Safe arrival in Aasiaat
As I write we are just reaching our approach to Aasiaat at 6 o’clock on Sunday evening. The gentle winds from the South stayed with us for a day, but then, as forecast, backed to the North East. It then picked up and came in from the North, and there we were tacking again in order to reach our destination. Although we have been sailing fairly close the coast, apart from our Westward forays, we have seen very little of Greenland, as a lot of the time we have been shrouded in fog, sailing in a little mist defined circle with often less than a few hundred yards visibility all round. The fog has been tantalizing thin, with a weak sun often visible above us and occasionally the fog has lifted to reveal a breath taking view of the mountains and glaciers of the mainland.
One such occasion was when we crossed the Arctic Circle, which we celebrated by popping a bottle of bubbly, accompanied by a rousing performance of the Hallelujah chorus. Snoopy of course joined in the celebrations, as did ‘Pig’, a doughty little fellow who has survived a near death experience in a Greek rubbish tip and who accompanies Max on all his adventures. You can see Pig, standing confidently on the mug rack. He has definitely found his sea legs.
Having made a slightly disparaging remark about Snoopy in the last blog, I have been reminded pretty sharpish by Cap’n Tim that Snoopy has in fact crossed the Arctic Circle once before when he was taken on as Able Sea Dog Snoopy, on a trip to the Lofoten Islands. I apologise unreservedly for calling him a ‘pole bagger’.
Although it has not been a long passage, last night was quite wearing, reefed down and beating into a fair Northerly. With five people on board it is not as easy to find comfortable bunks for everyone. Poor James was tipped smartly from his berth in the saloon in the middle of the night, when John and I executed a tack, which involves a whole series of processes and requires some concentration. We were feeling quite pleased with ourselves at a job well done, when we looked below and saw James, cocooned in his sleeping bag scrabbling half on the floor, half in the bunk, trying to extricate himself so he could move across the cabin the new leeward bunk. Kat in the meantime was spending the night trying to wedge herself sideways in the forward cabin, being lifted bodily from her bunk from time to time as we slammed into the occasional rogue wave. She was remarkably cheerful about it all this morning as the photo below testifies.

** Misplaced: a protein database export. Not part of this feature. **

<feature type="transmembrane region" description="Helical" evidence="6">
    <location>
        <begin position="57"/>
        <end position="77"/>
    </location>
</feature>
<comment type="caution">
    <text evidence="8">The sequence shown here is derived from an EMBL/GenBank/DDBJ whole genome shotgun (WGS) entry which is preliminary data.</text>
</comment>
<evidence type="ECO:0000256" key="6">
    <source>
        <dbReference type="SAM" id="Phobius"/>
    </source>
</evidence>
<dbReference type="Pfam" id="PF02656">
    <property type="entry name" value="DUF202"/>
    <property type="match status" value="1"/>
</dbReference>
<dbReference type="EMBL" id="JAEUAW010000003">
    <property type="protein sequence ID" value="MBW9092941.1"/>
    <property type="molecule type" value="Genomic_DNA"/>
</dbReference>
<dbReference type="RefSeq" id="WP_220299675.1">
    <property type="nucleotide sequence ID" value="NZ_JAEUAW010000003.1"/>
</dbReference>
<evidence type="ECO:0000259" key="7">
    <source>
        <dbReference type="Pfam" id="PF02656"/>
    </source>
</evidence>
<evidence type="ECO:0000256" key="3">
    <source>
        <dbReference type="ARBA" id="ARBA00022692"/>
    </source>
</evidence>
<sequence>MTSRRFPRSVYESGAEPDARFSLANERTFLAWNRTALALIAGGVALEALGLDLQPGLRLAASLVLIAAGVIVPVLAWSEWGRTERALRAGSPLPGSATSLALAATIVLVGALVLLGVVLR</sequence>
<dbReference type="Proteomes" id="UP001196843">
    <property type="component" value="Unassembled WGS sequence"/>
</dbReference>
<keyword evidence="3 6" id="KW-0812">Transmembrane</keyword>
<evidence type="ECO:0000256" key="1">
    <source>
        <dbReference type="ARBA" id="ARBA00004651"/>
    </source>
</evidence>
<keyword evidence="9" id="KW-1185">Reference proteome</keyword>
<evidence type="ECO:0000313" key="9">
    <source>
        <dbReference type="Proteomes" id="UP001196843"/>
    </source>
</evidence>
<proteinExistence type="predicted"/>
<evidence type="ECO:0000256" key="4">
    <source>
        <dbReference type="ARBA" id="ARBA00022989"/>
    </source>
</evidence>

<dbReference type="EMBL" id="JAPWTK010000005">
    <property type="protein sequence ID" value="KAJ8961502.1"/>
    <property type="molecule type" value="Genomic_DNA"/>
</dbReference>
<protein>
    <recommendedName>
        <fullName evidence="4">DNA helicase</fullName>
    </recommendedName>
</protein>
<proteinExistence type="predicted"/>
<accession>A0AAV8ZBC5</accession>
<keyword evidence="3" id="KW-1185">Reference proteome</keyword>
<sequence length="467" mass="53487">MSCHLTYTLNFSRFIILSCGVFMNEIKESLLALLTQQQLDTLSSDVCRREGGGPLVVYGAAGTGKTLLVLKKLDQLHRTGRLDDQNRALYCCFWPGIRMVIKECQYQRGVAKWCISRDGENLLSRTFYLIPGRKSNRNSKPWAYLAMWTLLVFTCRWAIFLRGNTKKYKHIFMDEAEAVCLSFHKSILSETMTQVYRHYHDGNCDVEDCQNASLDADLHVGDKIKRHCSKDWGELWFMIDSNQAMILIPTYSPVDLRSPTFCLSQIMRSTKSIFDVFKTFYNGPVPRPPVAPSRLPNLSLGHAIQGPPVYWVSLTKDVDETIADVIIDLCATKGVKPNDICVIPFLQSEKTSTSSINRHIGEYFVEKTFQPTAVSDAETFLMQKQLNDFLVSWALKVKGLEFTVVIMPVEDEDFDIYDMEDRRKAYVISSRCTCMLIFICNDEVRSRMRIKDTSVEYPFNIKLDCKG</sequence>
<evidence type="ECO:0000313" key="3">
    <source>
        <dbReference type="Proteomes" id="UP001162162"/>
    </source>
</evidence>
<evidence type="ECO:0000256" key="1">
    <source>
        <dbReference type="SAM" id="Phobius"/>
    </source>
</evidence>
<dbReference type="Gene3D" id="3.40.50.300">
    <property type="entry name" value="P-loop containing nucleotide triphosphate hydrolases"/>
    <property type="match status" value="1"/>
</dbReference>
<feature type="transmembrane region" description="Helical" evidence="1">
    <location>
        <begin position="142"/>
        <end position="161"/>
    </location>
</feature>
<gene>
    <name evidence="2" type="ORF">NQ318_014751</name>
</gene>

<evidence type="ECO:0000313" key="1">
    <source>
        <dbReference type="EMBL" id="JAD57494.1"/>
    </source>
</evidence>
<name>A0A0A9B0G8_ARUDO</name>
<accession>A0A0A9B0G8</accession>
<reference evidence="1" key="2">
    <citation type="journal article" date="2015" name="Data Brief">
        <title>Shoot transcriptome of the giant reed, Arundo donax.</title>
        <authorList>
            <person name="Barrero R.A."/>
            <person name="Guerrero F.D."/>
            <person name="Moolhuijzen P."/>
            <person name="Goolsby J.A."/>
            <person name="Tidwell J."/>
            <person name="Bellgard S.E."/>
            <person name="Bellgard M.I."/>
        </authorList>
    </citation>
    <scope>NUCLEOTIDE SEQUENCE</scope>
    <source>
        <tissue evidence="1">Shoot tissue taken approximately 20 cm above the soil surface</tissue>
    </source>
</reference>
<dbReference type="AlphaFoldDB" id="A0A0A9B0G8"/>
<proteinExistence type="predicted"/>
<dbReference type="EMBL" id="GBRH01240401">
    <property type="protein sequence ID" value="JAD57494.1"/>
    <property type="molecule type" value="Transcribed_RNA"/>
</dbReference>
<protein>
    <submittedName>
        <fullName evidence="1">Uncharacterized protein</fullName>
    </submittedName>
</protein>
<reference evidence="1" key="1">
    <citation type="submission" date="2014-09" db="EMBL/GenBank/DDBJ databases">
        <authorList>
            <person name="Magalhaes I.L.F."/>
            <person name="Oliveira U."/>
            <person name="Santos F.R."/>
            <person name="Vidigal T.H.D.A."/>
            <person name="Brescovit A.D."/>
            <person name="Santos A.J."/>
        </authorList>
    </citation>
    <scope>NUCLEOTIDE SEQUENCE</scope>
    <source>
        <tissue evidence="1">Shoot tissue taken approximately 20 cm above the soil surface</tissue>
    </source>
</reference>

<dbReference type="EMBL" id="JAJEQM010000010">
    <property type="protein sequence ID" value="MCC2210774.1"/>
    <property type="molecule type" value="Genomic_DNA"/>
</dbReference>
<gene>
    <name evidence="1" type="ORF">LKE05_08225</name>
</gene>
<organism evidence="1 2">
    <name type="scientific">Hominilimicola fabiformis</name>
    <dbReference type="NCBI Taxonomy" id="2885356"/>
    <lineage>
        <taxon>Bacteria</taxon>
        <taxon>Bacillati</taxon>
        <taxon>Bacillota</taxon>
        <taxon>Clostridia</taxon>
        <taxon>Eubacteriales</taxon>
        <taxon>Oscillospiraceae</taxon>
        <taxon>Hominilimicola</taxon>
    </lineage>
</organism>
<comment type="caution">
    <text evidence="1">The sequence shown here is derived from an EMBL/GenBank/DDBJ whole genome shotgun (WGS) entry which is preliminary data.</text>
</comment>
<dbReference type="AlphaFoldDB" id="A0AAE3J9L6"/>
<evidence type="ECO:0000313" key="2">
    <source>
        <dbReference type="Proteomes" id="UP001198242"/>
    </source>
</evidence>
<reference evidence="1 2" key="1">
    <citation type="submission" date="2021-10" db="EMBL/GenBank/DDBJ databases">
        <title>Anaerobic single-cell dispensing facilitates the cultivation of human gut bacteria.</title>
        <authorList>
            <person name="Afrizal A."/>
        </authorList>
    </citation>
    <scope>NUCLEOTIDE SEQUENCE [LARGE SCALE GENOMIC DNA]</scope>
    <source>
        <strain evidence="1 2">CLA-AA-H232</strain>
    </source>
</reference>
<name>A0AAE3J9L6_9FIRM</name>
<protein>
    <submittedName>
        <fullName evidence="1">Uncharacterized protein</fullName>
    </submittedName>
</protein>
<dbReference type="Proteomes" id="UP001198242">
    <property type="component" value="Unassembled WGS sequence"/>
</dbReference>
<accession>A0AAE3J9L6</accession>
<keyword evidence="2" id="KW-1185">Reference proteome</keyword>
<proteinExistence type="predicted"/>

The repairs we carried out in Nuuk are holding up well. The heating is working and the anchor is firmly secured so we no longer have to endure the excruciating sound of it scraping across the bow roller and then the bang and clang as it gradually loosens its chain. The one thing that continues to give us a problem is the hydro-generator. The new tie-down arrangement devised in Nuuk broke after a few hours in a very moderate sea. We did post a photograph to the manufacturers when ashore to ask their advice and have had an email to say they have a solution that requires a small gizmo that they can easily supply us ‘from stock’. As we don’t know how long we’ll be anywhere or where we will be going next, this is not going to be a solution. We just hope than when we get the photograph that they’ve sent, we’ll be able to fettle something up. We are now reliant on the main engine and the notoriously tricksy Whispergen for our power. The Whispergen is behaving uncharacteristcally well at the moment. Long may it last.
Working with the compass is getting interesting up here. The magnetic variation is a whopping 35 degrees, so magnetic bearings are becoming almost useless. John has now set all the instruments to true directions. We are told that going through the North West Passage, a compass is virtually useless as it effectively wants to point down into the earth. Apparently we will have to rely on GPS when we are there.
We have been eating well, using the meals we prepared in Nuuk and the meals brought out by James and Kat. We have noticed, however, that the quantities of food for five people that were perfectly adequate when sailing in trade winds across the Atlantic Ocean are not sufficient when people are dealing with the cold. We’ve also noticed the restorative powers of a hot meal when you’ve spent a three hour watch out in the clammy fog. Not only do you feel an inner glow, but spirits are immediately lifted. I think the morning porridge regime will start tomorrow!
We tied up alongside Nordlys and Revenge in Aasiaat at 10.00 p.m, sun still shining. The approach was intermittently foggy, so thank goodness for radar and GPS. Celebration took the form of cracking the bottle of Arctic Sloe Gin, kindly provided by Cap’n Tim.